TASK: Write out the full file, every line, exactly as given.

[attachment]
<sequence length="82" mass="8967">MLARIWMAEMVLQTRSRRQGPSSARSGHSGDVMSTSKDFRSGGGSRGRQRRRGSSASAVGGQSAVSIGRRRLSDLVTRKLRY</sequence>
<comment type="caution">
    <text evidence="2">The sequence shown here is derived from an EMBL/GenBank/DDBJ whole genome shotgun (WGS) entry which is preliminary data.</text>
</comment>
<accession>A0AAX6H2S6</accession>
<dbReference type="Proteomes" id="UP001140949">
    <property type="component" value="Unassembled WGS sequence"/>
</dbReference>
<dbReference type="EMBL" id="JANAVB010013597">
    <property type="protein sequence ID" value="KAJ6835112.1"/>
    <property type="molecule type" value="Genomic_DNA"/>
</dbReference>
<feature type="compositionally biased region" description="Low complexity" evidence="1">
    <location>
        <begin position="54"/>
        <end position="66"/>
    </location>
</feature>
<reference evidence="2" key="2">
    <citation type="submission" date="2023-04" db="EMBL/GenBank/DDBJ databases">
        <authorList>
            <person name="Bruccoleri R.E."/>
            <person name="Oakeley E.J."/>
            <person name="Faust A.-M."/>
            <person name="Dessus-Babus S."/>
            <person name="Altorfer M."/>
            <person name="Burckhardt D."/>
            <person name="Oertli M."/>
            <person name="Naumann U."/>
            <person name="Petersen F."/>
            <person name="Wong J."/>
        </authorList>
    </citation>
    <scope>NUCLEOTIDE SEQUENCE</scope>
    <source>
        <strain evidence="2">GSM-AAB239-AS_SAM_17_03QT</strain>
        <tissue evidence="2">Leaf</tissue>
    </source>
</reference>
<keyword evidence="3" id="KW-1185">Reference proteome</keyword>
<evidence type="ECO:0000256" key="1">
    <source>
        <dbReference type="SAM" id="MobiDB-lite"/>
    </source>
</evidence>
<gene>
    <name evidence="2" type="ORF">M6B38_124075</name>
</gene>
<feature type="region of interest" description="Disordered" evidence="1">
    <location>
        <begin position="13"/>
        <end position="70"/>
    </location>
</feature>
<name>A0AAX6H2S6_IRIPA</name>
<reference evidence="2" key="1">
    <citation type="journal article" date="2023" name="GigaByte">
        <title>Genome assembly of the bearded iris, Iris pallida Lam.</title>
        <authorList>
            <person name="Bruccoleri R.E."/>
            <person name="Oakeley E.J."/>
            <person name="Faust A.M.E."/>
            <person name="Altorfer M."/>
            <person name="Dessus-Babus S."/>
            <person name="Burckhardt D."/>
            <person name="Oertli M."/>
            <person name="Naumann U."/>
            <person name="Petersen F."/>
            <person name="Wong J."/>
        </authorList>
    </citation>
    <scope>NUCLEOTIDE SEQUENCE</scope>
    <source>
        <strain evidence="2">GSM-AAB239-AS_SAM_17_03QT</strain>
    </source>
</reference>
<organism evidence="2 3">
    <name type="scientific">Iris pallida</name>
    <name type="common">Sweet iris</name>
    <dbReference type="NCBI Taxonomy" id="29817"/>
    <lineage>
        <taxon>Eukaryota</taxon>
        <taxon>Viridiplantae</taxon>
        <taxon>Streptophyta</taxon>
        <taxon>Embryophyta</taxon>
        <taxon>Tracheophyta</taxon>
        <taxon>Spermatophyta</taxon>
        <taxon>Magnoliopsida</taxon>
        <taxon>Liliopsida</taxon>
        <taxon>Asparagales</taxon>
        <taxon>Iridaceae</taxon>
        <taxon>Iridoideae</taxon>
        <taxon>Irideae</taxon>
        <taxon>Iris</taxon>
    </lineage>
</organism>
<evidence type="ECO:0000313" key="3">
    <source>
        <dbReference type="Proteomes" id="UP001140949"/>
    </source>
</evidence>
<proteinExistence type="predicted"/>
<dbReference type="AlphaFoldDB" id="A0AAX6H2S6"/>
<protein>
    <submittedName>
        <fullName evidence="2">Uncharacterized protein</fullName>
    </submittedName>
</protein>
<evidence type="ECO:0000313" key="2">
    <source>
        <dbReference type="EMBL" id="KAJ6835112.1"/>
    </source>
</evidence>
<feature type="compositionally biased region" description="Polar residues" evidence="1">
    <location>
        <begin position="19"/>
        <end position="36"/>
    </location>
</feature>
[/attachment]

<sequence length="82" mass="8967">MLARIWMAEMVLQTRSRRQGPSSARSGHSGDVMSTSKDFRSGGGSRGRQRRRGSSASAVGGQSAVSIGRRRLSDLVTRKLRY</sequence>
<comment type="caution">
    <text evidence="2">The sequence shown here is derived from an EMBL/GenBank/DDBJ whole genome shotgun (WGS) entry which is preliminary data.</text>
</comment>
<accession>A0AAX6H2S6</accession>
<dbReference type="Proteomes" id="UP001140949">
    <property type="component" value="Unassembled WGS sequence"/>
</dbReference>
<dbReference type="EMBL" id="JANAVB010013597">
    <property type="protein sequence ID" value="KAJ6835112.1"/>
    <property type="molecule type" value="Genomic_DNA"/>
</dbReference>
<feature type="compositionally biased region" description="Low complexity" evidence="1">
    <location>
        <begin position="54"/>
        <end position="66"/>
    </location>
</feature>
<reference evidence="2" key="2">
    <citation type="submission" date="2023-04" db="EMBL/GenBank/DDBJ databases">
        <authorList>
            <person name="Bruccoleri R.E."/>
            <person name="Oakeley E.J."/>
            <person name="Faust A.-M."/>
            <person name="Dessus-Babus S."/>
            <person name="Altorfer M."/>
            <person name="Burckhardt D."/>
            <person name="Oertli M."/>
            <person name="Naumann U."/>
            <person name="Petersen F."/>
            <person name="Wong J."/>
        </authorList>
    </citation>
    <scope>NUCLEOTIDE SEQUENCE</scope>
    <source>
        <strain evidence="2">GSM-AAB239-AS_SAM_17_03QT</strain>
        <tissue evidence="2">Leaf</tissue>
    </source>
</reference>
<keyword evidence="3" id="KW-1185">Reference proteome</keyword>
<evidence type="ECO:0000256" key="1">
    <source>
        <dbReference type="SAM" id="MobiDB-lite"/>
    </source>
</evidence>
<gene>
    <name evidence="2" type="ORF">M6B38_124075</name>
</gene>
<feature type="region of interest" description="Disordered" evidence="1">
    <location>
        <begin position="13"/>
        <end position="70"/>
    </location>
</feature>
<name>A0AAX6H2S6_IRIPA</name>
<reference evidence="2" key="1">
    <citation type="journal article" date="2023" name="GigaByte">
        <title>Genome assembly of the bearded iris, Iris pallida Lam.</title>
        <authorList>
            <person name="Bruccoleri R.E."/>
            <person name="Oakeley E.J."/>
            <person name="Faust A.M.E."/>
            <person name="Altorfer M."/>
            <person name="Dessus-Babus S."/>
            <person name="Burckhardt D."/>
            <person name="Oertli M."/>
            <person name="Naumann U."/>
            <person name="Petersen F."/>
            <person name="Wong J."/>
        </authorList>
    </citation>
    <scope>NUCLEOTIDE SEQUENCE</scope>
    <source>
        <strain evidence="2">GSM-AAB239-AS_SAM_17_03QT</strain>
    </source>
</reference>
<organism evidence="2 3">
    <name type="scientific">Iris pallida</name>
    <name type="common">Sweet iris</name>
    <dbReference type="NCBI Taxonomy" id="29817"/>
    <lineage>
        <taxon>Eukaryota</taxon>
        <taxon>Viridiplantae</taxon>
        <taxon>Streptophyta</taxon>
        <taxon>Embryophyta</taxon>
        <taxon>Tracheophyta</taxon>
        <taxon>Spermatophyta</taxon>
        <taxon>Magnoliopsida</taxon>
        <taxon>Liliopsida</taxon>
        <taxon>Asparagales</taxon>
        <taxon>Iridaceae</taxon>
        <taxon>Iridoideae</taxon>
        <taxon>Irideae</taxon>
        <taxon>Iris</taxon>
    </lineage>
</organism>
<evidence type="ECO:0000313" key="3">
    <source>
        <dbReference type="Proteomes" id="UP001140949"/>
    </source>
</evidence>
<proteinExistence type="predicted"/>
<dbReference type="AlphaFoldDB" id="A0AAX6H2S6"/>
<protein>
    <submittedName>
        <fullName evidence="2">Uncharacterized protein</fullName>
    </submittedName>
</protein>
<evidence type="ECO:0000313" key="2">
    <source>
        <dbReference type="EMBL" id="KAJ6835112.1"/>
    </source>
</evidence>
<feature type="compositionally biased region" description="Polar residues" evidence="1">
    <location>
        <begin position="19"/>
        <end position="36"/>
    </location>
</feature>